The third day of the second test between India and England will be remembered years later by an incident that took place on the last ball before tea - a run-out that never was and a bit of sportsmanship that would have made John McEnroe look down at his feet in shame.
Ian Bell was batting superbly on 133 as a makeshift number three batsman when he watched, from the non-striker end, Eoin Morgan play a ball to the fine leg fence.
Praveen Kumar, known more for is wily swing bowling than his athleticism on the field, gave chase and put in a dive to stop the ball from reaching the fence. A valiant effort didn't seem enough, and the ball appeared to have gone for four. He picked himself up disconsolately, and fired a frustrated throw back to keeper Dhoni.
The batsman seemed to have come to the same conclusion that the ball had gone for four, and after congratulating each other, started making their way to the pavilion for some Earl Grey tea and soggy cucumber sandwiches.
But almost as an afterthought, Dhoni casually chucked the ball to Abhinav Mukund who was standing over the stumps. The young opener took off the bails, and along with a few other Indians, appealed halfheartedly for a run-out.
By this point Morgan and Bell were probably discussing how they would tackle the Indian bowlers after they returned from tea.
After some deliberation, umpire Asad Rouf (who I have met at Dubai Sports City in 2009) called for the third umpire's decision. The man upstairs first checked weather Praveen had stopped the ball cleanly, thus making the ball alive until the umpire called over and tea.
Several replays showed that Praveen had indeed stopped the ball before it reached the fence and was not making contact with the boundary ropes whilst handling the ball.
A few minutes later the words "OUT" appeared in red on the big screen at Trent Bridge, prompting loud cheers from the Indian fans and disgusted boos from the English supporters. A bewildered Ian Bell was more than halfway to the dressing rooms when the verdict was given.
The Indians, as well as the two umpires, were heartily booed all the way to the changing rooms - captain Dhoni receiving extra stick from the crowd for his decision to go ahead with the appeal.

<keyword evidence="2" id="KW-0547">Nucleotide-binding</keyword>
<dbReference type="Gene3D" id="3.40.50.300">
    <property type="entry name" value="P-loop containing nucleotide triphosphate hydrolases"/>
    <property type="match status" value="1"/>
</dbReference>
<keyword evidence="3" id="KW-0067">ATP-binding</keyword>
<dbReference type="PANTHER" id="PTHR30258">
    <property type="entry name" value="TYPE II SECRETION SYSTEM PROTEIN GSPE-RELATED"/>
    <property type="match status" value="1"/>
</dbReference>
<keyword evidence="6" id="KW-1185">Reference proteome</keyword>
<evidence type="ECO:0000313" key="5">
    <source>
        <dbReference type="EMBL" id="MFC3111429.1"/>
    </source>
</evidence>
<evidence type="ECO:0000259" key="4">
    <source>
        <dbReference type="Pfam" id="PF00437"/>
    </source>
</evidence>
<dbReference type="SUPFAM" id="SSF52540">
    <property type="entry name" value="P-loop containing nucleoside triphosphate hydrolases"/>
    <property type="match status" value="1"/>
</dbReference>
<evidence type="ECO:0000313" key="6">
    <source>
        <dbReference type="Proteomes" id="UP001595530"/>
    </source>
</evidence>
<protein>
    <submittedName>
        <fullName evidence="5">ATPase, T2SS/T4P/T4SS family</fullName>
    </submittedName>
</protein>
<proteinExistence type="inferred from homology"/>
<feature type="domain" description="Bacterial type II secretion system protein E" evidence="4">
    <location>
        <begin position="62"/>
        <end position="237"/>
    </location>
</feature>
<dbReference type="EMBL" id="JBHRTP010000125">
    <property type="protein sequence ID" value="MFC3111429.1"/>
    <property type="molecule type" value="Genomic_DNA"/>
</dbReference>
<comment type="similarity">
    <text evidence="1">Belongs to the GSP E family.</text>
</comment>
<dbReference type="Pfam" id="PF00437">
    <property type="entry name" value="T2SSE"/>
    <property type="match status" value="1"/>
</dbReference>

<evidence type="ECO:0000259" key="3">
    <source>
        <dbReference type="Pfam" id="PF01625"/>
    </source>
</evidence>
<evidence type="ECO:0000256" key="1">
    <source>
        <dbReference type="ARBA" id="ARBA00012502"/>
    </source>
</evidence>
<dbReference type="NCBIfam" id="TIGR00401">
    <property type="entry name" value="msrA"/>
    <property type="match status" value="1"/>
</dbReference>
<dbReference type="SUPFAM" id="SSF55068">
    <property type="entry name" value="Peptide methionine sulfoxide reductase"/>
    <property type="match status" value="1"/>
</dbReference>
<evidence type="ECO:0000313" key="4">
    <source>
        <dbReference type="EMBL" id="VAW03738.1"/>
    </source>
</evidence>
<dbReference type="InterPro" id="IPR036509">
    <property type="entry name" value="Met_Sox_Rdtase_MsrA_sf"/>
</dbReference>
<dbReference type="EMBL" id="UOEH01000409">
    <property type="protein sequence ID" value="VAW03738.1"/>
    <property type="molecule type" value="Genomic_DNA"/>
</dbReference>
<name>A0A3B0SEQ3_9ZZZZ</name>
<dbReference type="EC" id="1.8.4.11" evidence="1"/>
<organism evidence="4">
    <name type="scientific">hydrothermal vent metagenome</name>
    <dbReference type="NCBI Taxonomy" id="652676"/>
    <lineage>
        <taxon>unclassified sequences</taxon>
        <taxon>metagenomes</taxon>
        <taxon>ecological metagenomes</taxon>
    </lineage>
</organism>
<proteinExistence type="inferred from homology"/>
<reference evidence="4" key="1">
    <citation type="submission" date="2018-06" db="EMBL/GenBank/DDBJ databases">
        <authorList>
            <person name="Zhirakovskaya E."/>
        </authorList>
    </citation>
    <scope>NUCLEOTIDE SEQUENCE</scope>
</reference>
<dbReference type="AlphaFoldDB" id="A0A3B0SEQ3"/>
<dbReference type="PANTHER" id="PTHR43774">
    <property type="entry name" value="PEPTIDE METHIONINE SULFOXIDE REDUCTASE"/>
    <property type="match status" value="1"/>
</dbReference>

Apparently what happened during the tea break was that England captain Andrew Strauss and coach Andy Flower visited the India dressing room and asked them if they were standing by their appeal to run Ian Bell out.
Dhoni and his team unanimously decided to withdraw the appeal, meaning that despite being given out, Bell would come back out to bat with Eoin Morgan after tea.
Unaware of Bell's reprieve, more boos greeted the Indians 20 minuted later when they returned to the field of play.
But the boos quickly turned to loud cheers as the sight of Ian Bell descending the stairs to enter the field became apparent to all. The news spread around the ground, "Dhoni had withdrawn his appeal."
The Indian skipper had turned from zero to hero.
My thoughts on the event are twofold.
Bell was blissfully ignorant when he walked off for tea after he thought Morgan hit a boundary. Growing up as a cricketer, you're always taught to be on your toes and never consider the ball dead until its obvious. Perhaps the thought of a steaming cup of tea along with some English tea biscuits got the better of old Belly.
The England batsman even admitted he was "a bit naive" in prematurely walking off.
The second matter on hand concerns India's glowing um - sportsmanship. I don't know about you but if the captain of the opposing team (Strauss is a big man) stormed into my dressing room along with his fuming coach and asked if me if I wanted to stand by my appeal against one of his top batsman, I would probably hide behind a couple of bats and mutter something that would make him stop spraying it instead of saying it.
On a more serious note, veteran Rahul Dravid spoke after the days plays of how the atmosphere in the dressing room at tea "just wasn't right."
Dhoni's withdrawal of the appeal showed that India play their cricket in accordance to the spirit of the game. After all, they were well within their rights to run out Ian Bell.
Oh yeah, England trounced India by a massive 319 runs to take a 2-0 lead in the four match series.
Will Virender Sehwag's return in the third test at Edgbaston help revive India's struggling batting lineup? Probably not, but it sure as hell is fun to watch that guy bat.